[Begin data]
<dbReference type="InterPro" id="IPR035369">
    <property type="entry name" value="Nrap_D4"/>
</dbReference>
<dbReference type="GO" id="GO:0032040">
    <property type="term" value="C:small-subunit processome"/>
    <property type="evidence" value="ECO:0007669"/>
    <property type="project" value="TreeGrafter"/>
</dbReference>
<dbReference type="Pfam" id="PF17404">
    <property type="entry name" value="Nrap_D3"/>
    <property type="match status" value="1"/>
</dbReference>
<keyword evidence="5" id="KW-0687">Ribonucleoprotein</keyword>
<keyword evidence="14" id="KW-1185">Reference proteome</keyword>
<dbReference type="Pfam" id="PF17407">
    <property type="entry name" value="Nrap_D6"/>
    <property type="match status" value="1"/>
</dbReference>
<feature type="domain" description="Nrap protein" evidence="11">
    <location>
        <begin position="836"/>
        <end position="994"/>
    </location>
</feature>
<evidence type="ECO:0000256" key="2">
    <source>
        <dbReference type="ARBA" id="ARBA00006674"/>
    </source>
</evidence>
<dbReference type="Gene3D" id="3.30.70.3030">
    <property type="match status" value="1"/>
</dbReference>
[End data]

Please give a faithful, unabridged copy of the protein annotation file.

<dbReference type="InterPro" id="IPR035369">
    <property type="entry name" value="Nrap_D4"/>
</dbReference>
<dbReference type="GO" id="GO:0032040">
    <property type="term" value="C:small-subunit processome"/>
    <property type="evidence" value="ECO:0007669"/>
    <property type="project" value="TreeGrafter"/>
</dbReference>
<dbReference type="Pfam" id="PF17404">
    <property type="entry name" value="Nrap_D3"/>
    <property type="match status" value="1"/>
</dbReference>
<keyword evidence="5" id="KW-0687">Ribonucleoprotein</keyword>
<keyword evidence="14" id="KW-1185">Reference proteome</keyword>
<dbReference type="Pfam" id="PF17407">
    <property type="entry name" value="Nrap_D6"/>
    <property type="match status" value="1"/>
</dbReference>
<feature type="domain" description="Nrap protein" evidence="11">
    <location>
        <begin position="836"/>
        <end position="994"/>
    </location>
</feature>
<evidence type="ECO:0000256" key="2">
    <source>
        <dbReference type="ARBA" id="ARBA00006674"/>
    </source>
</evidence>
<dbReference type="Gene3D" id="3.30.70.3030">
    <property type="match status" value="1"/>
</dbReference>